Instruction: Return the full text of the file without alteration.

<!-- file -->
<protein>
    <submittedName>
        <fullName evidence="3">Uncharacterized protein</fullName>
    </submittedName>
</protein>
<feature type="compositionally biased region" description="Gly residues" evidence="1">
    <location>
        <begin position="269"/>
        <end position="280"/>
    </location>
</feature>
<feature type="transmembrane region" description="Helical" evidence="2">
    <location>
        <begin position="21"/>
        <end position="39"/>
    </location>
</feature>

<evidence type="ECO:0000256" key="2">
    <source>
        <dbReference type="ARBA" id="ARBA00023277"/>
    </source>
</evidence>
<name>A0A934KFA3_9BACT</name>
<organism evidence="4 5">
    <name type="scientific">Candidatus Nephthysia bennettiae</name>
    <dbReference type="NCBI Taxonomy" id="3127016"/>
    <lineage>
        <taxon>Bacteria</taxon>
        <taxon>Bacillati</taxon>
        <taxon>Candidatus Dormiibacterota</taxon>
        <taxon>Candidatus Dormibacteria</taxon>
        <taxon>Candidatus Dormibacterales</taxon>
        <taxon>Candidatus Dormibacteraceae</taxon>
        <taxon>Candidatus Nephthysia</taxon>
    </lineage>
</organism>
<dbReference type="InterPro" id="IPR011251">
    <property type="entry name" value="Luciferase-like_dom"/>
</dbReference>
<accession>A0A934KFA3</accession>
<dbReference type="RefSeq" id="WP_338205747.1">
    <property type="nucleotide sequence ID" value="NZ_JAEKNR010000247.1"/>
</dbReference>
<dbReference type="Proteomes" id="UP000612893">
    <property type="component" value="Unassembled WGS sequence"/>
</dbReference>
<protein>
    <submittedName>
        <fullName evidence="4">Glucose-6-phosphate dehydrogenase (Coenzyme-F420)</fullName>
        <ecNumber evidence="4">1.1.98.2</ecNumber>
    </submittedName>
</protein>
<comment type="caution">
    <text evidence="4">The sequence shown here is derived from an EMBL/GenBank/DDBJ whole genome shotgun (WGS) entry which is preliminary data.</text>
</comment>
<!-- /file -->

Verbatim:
<protein>
    <submittedName>
        <fullName evidence="3">Uncharacterized protein</fullName>
    </submittedName>
</protein>
<feature type="compositionally biased region" description="Gly residues" evidence="1">
    <location>
        <begin position="269"/>
        <end position="280"/>
    </location>
</feature>
<feature type="transmembrane region" description="Helical" evidence="2">
    <location>
        <begin position="21"/>
        <end position="39"/>
    </location>
</feature>

<evidence type="ECO:0000256" key="2">
    <source>
        <dbReference type="ARBA" id="ARBA00023277"/>
    </source>
</evidence>
<name>A0A934KFA3_9BACT</name>
<organism evidence="4 5">
    <name type="scientific">Candidatus Nephthysia bennettiae</name>
    <dbReference type="NCBI Taxonomy" id="3127016"/>
    <lineage>
        <taxon>Bacteria</taxon>
        <taxon>Bacillati</taxon>
        <taxon>Candidatus Dormiibacterota</taxon>
        <taxon>Candidatus Dormibacteria</taxon>
        <taxon>Candidatus Dormibacterales</taxon>
        <taxon>Candidatus Dormibacteraceae</taxon>
        <taxon>Candidatus Nephthysia</taxon>
    </lineage>
</organism>
<dbReference type="InterPro" id="IPR011251">
    <property type="entry name" value="Luciferase-like_dom"/>
</dbReference>
<accession>A0A934KFA3</accession>
<dbReference type="RefSeq" id="WP_338205747.1">
    <property type="nucleotide sequence ID" value="NZ_JAEKNR010000247.1"/>
</dbReference>
<dbReference type="Proteomes" id="UP000612893">
    <property type="component" value="Unassembled WGS sequence"/>
</dbReference>
<protein>
    <submittedName>
        <fullName evidence="4">Glucose-6-phosphate dehydrogenase (Coenzyme-F420)</fullName>
        <ecNumber evidence="4">1.1.98.2</ecNumber>
    </submittedName>
</protein>
<comment type="caution">
    <text evidence="4">The sequence shown here is derived from an EMBL/GenBank/DDBJ whole genome shotgun (WGS) entry which is preliminary data.</text>
</comment>